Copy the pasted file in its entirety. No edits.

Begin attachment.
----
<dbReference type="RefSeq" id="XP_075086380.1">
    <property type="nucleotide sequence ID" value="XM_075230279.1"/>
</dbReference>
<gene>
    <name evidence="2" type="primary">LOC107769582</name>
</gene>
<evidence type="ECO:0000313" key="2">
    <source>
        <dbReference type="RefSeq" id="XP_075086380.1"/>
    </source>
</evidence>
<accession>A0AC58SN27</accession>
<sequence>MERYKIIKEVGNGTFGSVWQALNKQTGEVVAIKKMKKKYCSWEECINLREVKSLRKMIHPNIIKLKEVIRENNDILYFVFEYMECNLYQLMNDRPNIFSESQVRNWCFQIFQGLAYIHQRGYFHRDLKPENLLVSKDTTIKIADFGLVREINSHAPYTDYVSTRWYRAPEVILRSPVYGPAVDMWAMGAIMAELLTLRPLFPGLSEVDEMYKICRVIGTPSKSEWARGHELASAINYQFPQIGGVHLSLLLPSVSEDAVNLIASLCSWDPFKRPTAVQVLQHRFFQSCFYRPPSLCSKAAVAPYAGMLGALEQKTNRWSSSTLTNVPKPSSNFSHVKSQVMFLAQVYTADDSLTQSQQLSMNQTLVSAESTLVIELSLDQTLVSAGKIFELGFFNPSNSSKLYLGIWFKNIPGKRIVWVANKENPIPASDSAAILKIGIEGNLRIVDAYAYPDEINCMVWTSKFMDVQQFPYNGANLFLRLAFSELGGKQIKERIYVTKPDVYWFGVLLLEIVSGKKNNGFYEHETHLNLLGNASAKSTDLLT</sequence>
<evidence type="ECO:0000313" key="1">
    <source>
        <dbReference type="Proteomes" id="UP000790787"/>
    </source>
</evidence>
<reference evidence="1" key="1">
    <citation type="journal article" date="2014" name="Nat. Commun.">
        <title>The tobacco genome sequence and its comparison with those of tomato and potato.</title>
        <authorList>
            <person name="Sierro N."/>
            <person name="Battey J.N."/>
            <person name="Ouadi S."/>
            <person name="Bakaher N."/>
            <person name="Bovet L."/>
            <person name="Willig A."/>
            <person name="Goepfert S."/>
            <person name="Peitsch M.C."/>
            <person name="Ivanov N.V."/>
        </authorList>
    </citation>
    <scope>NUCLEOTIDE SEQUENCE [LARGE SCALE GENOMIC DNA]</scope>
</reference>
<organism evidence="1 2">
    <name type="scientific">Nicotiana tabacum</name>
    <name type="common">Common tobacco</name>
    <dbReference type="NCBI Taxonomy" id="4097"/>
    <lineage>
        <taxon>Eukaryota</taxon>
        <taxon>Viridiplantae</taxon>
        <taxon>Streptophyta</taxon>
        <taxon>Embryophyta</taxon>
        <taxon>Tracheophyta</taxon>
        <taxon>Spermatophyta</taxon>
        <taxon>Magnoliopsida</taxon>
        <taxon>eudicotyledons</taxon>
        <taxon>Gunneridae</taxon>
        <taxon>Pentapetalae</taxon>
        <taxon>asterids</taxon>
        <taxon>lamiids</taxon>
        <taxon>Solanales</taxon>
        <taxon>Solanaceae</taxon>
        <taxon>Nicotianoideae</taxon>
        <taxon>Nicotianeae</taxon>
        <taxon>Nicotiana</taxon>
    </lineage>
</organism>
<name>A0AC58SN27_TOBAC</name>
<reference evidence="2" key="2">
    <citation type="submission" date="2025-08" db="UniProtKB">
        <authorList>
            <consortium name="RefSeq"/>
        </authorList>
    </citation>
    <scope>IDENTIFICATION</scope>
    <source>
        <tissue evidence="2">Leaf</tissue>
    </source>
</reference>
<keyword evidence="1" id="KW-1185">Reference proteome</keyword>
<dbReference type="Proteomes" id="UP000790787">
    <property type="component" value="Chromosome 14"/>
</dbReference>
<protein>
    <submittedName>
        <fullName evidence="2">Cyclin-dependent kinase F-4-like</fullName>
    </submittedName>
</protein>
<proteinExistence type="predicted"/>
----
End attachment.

<dbReference type="RefSeq" id="XP_075086380.1">
    <property type="nucleotide sequence ID" value="XM_075230279.1"/>
</dbReference>
<gene>
    <name evidence="2" type="primary">LOC107769582</name>
</gene>
<evidence type="ECO:0000313" key="2">
    <source>
        <dbReference type="RefSeq" id="XP_075086380.1"/>
    </source>
</evidence>
<accession>A0AC58SN27</accession>
<sequence>MERYKIIKEVGNGTFGSVWQALNKQTGEVVAIKKMKKKYCSWEECINLREVKSLRKMIHPNIIKLKEVIRENNDILYFVFEYMECNLYQLMNDRPNIFSESQVRNWCFQIFQGLAYIHQRGYFHRDLKPENLLVSKDTTIKIADFGLVREINSHAPYTDYVSTRWYRAPEVILRSPVYGPAVDMWAMGAIMAELLTLRPLFPGLSEVDEMYKICRVIGTPSKSEWARGHELASAINYQFPQIGGVHLSLLLPSVSEDAVNLIASLCSWDPFKRPTAVQVLQHRFFQSCFYRPPSLCSKAAVAPYAGMLGALEQKTNRWSSSTLTNVPKPSSNFSHVKSQVMFLAQVYTADDSLTQSQQLSMNQTLVSAESTLVIELSLDQTLVSAGKIFELGFFNPSNSSKLYLGIWFKNIPGKRIVWVANKENPIPASDSAAILKIGIEGNLRIVDAYAYPDEINCMVWTSKFMDVQQFPYNGANLFLRLAFSELGGKQIKERIYVTKPDVYWFGVLLLEIVSGKKNNGFYEHETHLNLLGNASAKSTDLLT</sequence>
<evidence type="ECO:0000313" key="1">
    <source>
        <dbReference type="Proteomes" id="UP000790787"/>
    </source>
</evidence>
<reference evidence="1" key="1">
    <citation type="journal article" date="2014" name="Nat. Commun.">
        <title>The tobacco genome sequence and its comparison with those of tomato and potato.</title>
        <authorList>
            <person name="Sierro N."/>
            <person name="Battey J.N."/>
            <person name="Ouadi S."/>
            <person name="Bakaher N."/>
            <person name="Bovet L."/>
            <person name="Willig A."/>
            <person name="Goepfert S."/>
            <person name="Peitsch M.C."/>
            <person name="Ivanov N.V."/>
        </authorList>
    </citation>
    <scope>NUCLEOTIDE SEQUENCE [LARGE SCALE GENOMIC DNA]</scope>
</reference>
<organism evidence="1 2">
    <name type="scientific">Nicotiana tabacum</name>
    <name type="common">Common tobacco</name>
    <dbReference type="NCBI Taxonomy" id="4097"/>
    <lineage>
        <taxon>Eukaryota</taxon>
        <taxon>Viridiplantae</taxon>
        <taxon>Streptophyta</taxon>
        <taxon>Embryophyta</taxon>
        <taxon>Tracheophyta</taxon>
        <taxon>Spermatophyta</taxon>
        <taxon>Magnoliopsida</taxon>
        <taxon>eudicotyledons</taxon>
        <taxon>Gunneridae</taxon>
        <taxon>Pentapetalae</taxon>
        <taxon>asterids</taxon>
        <taxon>lamiids</taxon>
        <taxon>Solanales</taxon>
        <taxon>Solanaceae</taxon>
        <taxon>Nicotianoideae</taxon>
        <taxon>Nicotianeae</taxon>
        <taxon>Nicotiana</taxon>
    </lineage>
</organism>
<name>A0AC58SN27_TOBAC</name>
<reference evidence="2" key="2">
    <citation type="submission" date="2025-08" db="UniProtKB">
        <authorList>
            <consortium name="RefSeq"/>
        </authorList>
    </citation>
    <scope>IDENTIFICATION</scope>
    <source>
        <tissue evidence="2">Leaf</tissue>
    </source>
</reference>
<keyword evidence="1" id="KW-1185">Reference proteome</keyword>
<dbReference type="Proteomes" id="UP000790787">
    <property type="component" value="Chromosome 14"/>
</dbReference>
<protein>
    <submittedName>
        <fullName evidence="2">Cyclin-dependent kinase F-4-like</fullName>
    </submittedName>
</protein>
<proteinExistence type="predicted"/>